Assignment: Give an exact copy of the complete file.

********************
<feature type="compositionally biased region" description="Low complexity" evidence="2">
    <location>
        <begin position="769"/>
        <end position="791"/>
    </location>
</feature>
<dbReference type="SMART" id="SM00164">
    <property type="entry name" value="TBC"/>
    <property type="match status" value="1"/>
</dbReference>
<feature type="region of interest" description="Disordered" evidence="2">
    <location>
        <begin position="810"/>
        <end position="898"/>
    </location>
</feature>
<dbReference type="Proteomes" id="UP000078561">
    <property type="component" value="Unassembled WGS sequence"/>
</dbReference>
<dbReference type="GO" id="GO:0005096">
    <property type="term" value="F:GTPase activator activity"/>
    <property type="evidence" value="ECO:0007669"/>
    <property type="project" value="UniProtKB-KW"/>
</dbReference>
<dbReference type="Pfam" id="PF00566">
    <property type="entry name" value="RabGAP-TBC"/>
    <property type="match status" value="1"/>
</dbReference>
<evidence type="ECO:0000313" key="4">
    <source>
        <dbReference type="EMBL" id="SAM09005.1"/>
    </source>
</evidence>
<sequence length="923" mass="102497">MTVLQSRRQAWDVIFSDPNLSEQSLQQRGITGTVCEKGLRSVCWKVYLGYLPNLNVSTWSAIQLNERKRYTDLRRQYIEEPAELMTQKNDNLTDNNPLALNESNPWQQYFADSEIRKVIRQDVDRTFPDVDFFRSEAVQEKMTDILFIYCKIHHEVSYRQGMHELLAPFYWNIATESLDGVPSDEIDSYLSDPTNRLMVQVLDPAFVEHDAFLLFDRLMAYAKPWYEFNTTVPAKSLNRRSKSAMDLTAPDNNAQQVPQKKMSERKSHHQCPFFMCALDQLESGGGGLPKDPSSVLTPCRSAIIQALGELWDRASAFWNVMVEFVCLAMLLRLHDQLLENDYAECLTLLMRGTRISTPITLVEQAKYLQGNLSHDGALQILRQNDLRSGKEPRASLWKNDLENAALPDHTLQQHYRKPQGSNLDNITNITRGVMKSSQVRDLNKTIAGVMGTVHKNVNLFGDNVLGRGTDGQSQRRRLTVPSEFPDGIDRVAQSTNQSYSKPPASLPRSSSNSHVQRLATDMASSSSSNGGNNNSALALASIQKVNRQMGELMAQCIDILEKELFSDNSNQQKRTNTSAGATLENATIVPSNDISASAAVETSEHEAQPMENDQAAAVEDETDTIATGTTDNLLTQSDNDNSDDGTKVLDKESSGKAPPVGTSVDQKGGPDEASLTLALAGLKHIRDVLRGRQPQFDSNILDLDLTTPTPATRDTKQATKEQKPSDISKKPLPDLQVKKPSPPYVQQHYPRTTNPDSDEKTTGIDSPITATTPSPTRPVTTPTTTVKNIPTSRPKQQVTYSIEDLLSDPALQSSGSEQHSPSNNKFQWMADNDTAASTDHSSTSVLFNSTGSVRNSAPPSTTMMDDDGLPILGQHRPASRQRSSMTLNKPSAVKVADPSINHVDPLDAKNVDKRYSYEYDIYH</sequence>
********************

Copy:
<feature type="compositionally biased region" description="Low complexity" evidence="2">
    <location>
        <begin position="769"/>
        <end position="791"/>
    </location>
</feature>
<dbReference type="SMART" id="SM00164">
    <property type="entry name" value="TBC"/>
    <property type="match status" value="1"/>
</dbReference>
<feature type="region of interest" description="Disordered" evidence="2">
    <location>
        <begin position="810"/>
        <end position="898"/>
    </location>
</feature>
<dbReference type="Proteomes" id="UP000078561">
    <property type="component" value="Unassembled WGS sequence"/>
</dbReference>
<dbReference type="GO" id="GO:0005096">
    <property type="term" value="F:GTPase activator activity"/>
    <property type="evidence" value="ECO:0007669"/>
    <property type="project" value="UniProtKB-KW"/>
</dbReference>
<dbReference type="Pfam" id="PF00566">
    <property type="entry name" value="RabGAP-TBC"/>
    <property type="match status" value="1"/>
</dbReference>
<evidence type="ECO:0000313" key="4">
    <source>
        <dbReference type="EMBL" id="SAM09005.1"/>
    </source>
</evidence>
<sequence length="923" mass="102497">MTVLQSRRQAWDVIFSDPNLSEQSLQQRGITGTVCEKGLRSVCWKVYLGYLPNLNVSTWSAIQLNERKRYTDLRRQYIEEPAELMTQKNDNLTDNNPLALNESNPWQQYFADSEIRKVIRQDVDRTFPDVDFFRSEAVQEKMTDILFIYCKIHHEVSYRQGMHELLAPFYWNIATESLDGVPSDEIDSYLSDPTNRLMVQVLDPAFVEHDAFLLFDRLMAYAKPWYEFNTTVPAKSLNRRSKSAMDLTAPDNNAQQVPQKKMSERKSHHQCPFFMCALDQLESGGGGLPKDPSSVLTPCRSAIIQALGELWDRASAFWNVMVEFVCLAMLLRLHDQLLENDYAECLTLLMRGTRISTPITLVEQAKYLQGNLSHDGALQILRQNDLRSGKEPRASLWKNDLENAALPDHTLQQHYRKPQGSNLDNITNITRGVMKSSQVRDLNKTIAGVMGTVHKNVNLFGDNVLGRGTDGQSQRRRLTVPSEFPDGIDRVAQSTNQSYSKPPASLPRSSSNSHVQRLATDMASSSSSNGGNNNSALALASIQKVNRQMGELMAQCIDILEKELFSDNSNQQKRTNTSAGATLENATIVPSNDISASAAVETSEHEAQPMENDQAAAVEDETDTIATGTTDNLLTQSDNDNSDDGTKVLDKESSGKAPPVGTSVDQKGGPDEASLTLALAGLKHIRDVLRGRQPQFDSNILDLDLTTPTPATRDTKQATKEQKPSDISKKPLPDLQVKKPSPPYVQQHYPRTTNPDSDEKTTGIDSPITATTPSPTRPVTTPTTTVKNIPTSRPKQQVTYSIEDLLSDPALQSSGSEQHSPSNNKFQWMADNDTAASTDHSSTSVLFNSTGSVRNSAPPSTTMMDDDGLPILGQHRPASRQRSSMTLNKPSAVKVADPSINHVDPLDAKNVDKRYSYEYDIYH</sequence>